For more information visit: 

How Many Couples Became Parents?

By the first lab visit, which was about 6 months of marriage, 7% of the couples were expecting children. By the end of the study, 22% of the couples had had at least one child. Of course, some of the couples in the project dropped out, and we do not have information on whether they went on to have children. In other similar studies of newlywed couples in the U.S., couples begin having children about 2.5 years into their marriage. We only followed couples for about 2.5 years, so it is likely that many more couples from the project have gone on to have babies since the study ended. 

How happy were the TTM couples at the beginning of the study, and how did that change?

At the beginning of the study, the couples were very satisfied and less than 3% of the husbands and 3% of the wives scored in the distressed range on global satisfaction measures. By the end of the study, of the 183 wives just over 7% were in the distressed range and of the 180 husbands almost 6% scored in the distressed range. On average, marital quality did decline over time in the sample and this is consistent with other research on married couples. Just fewer than 10% of the couples who completed the final phase of the project had received some form of couple therapy, but the couples who were relatively distressed were not necessarily the couples who were seeking help

Was there any physical or psychological aggression in the TTM couples?

Psychological and physical aggression in dating and married couples is not uncommon. Prevalence rates of intimate partner violence among married couples range anywhere from 7 to 18% for men’s self-report of perpetration and 7 to 25% for women’s self-report of perpetration in the past year (e.g., Brinkerhoff & Lupri, 1988; Grandin & Lupri, 1997; Sommer, 1994; Straus & Gelles, 1986). In engaged couples assessed one month before marriage, as many as 31% of males and 44% of females report being physically abusive towards their partners within the past year (O'Leary et al., 1989). Psychological aggression is even more common; as many as 75 to 98% of spouses report the occurrence of at least one act of psychological aggression within the past year (Lupri, Grandin, & Brinkerhoff, 1994; Testa & Leonard, 2001). Although the experience of at least one act of physical aggression is common, the frequency and severity of physical and psychological aggression are relatively low in most newlywed samples.

At the beginning of the study (just prior to marriage), 32 couples (16%) had experienced at least one act of physical aggression (e.g., pushing, shoving, or slapping their partner) in the previous 6 months. More than half (75.5%) of the couples reported the occurrence of at least one act of psychological aggression (e.g., yelling at, insulting, or threatening to hit their partner) in the previous 6 months. Regarding individual reports, 13.5% of husbands and 19.5% of wives had perpetrated at least one act of physical aggression against their partner, and 69.5% of husbands and 75.5% of wives had perpetrated at least one act of psychological aggression against their partner. However, the average number of acts of aggression in the previous six months was relatively low in this sample (Mean = 0.20 for physical and Mean = 1.25 for psychological aggression)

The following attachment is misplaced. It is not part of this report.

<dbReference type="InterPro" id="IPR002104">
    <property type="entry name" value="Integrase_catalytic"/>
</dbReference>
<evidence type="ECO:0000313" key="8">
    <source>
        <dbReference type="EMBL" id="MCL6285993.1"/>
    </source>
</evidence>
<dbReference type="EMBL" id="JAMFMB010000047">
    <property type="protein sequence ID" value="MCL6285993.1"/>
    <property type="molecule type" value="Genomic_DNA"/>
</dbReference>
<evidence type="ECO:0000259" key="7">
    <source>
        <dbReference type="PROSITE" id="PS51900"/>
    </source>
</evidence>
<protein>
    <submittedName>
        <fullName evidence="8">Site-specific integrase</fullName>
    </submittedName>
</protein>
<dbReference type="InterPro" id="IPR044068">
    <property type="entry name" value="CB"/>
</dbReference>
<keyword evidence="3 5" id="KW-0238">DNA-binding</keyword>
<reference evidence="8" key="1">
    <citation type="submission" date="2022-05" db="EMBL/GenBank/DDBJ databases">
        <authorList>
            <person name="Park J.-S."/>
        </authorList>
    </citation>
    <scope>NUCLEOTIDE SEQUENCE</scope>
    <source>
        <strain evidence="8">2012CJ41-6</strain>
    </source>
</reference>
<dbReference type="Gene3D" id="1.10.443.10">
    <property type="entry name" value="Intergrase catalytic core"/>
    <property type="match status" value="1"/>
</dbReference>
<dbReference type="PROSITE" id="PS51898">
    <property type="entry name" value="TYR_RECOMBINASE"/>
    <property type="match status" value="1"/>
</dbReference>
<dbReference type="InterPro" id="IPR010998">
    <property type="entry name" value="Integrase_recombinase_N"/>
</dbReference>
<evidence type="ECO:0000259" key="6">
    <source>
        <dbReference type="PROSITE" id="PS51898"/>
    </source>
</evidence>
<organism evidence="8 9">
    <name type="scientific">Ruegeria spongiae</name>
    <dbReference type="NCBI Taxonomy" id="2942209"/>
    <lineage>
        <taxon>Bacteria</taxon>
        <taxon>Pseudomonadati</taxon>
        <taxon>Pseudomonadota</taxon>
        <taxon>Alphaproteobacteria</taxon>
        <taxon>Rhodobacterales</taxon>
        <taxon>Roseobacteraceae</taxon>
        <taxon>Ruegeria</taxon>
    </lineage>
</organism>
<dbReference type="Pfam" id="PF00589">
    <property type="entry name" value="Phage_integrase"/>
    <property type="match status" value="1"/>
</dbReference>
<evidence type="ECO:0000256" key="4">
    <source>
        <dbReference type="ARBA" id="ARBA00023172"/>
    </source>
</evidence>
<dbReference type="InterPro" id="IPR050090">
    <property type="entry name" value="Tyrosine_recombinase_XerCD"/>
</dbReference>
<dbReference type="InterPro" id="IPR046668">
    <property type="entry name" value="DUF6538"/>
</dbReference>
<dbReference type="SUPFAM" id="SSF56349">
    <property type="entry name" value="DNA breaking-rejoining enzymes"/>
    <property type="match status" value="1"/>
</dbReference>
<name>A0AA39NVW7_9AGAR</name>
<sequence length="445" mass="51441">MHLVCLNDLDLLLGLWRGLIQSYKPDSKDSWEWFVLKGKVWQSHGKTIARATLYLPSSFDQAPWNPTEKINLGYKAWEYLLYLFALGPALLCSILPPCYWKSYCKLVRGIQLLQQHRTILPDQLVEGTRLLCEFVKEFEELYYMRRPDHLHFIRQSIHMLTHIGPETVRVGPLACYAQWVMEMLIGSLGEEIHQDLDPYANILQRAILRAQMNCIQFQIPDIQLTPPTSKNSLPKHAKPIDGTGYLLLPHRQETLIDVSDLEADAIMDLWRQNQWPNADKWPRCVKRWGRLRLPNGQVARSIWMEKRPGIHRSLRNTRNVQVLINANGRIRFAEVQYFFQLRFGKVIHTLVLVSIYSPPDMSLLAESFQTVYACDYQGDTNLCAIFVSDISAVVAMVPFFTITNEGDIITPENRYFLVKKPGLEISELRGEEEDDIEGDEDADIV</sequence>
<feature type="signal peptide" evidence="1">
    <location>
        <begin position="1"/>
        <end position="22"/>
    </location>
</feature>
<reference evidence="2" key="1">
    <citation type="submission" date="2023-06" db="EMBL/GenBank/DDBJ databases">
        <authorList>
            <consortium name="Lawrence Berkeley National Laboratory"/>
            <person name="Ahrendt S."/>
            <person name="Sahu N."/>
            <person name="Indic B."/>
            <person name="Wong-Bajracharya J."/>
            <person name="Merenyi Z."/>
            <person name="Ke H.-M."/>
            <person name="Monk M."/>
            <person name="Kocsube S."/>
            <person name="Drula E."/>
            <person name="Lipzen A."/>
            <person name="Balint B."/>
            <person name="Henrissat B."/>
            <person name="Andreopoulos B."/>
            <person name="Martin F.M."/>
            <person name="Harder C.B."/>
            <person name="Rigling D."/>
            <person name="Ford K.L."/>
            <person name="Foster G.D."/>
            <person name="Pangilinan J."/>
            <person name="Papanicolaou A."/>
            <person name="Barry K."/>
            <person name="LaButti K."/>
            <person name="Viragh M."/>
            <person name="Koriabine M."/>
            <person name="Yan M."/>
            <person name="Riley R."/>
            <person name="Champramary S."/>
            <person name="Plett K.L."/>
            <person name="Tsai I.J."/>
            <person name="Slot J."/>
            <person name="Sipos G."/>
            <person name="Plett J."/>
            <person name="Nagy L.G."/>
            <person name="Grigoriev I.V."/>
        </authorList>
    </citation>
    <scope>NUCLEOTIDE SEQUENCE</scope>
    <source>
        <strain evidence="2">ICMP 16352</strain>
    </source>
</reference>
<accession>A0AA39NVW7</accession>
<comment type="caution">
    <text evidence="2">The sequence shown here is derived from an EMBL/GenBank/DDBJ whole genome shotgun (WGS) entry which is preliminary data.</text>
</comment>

What Have You Learned about Forgiveness in Newlywed Marriage?

In our research lab, we consider forgiveness an interpersonal process whereby spouses work to repair their relationship after one partner perceives an injury (cf. Fincham et al., 2002). Forgiveness is reflected by declines in negative and increases in positive feelings, thoughts, and behaviours directed toward the partner. In the TTM study, we assessed forgiveness via questionnaires about general tendencies to forgive, questionnaires about forgiveness in specific situations, and we asked spouses to talk with each other about a time their feelings were hurt so that we could observe how couples managed interpersonal transgressions.

In the TTM study, general forgiveness buffers the typical marital decline that is observed in newlywed couples. In other words, being forgiving results in increases in relationship satisfaction for spouses and husbands’ forgiveness results in increases in wives’ satisfaction. We have also examined some of the information provided during the laboratory visits. During the visit, we asked couples to describe a time their feelings were hurt, to provide some additional information about the situation and how they felt about it, then they discussed the incident with their partner, and finally they reported on their feelings about the discussions.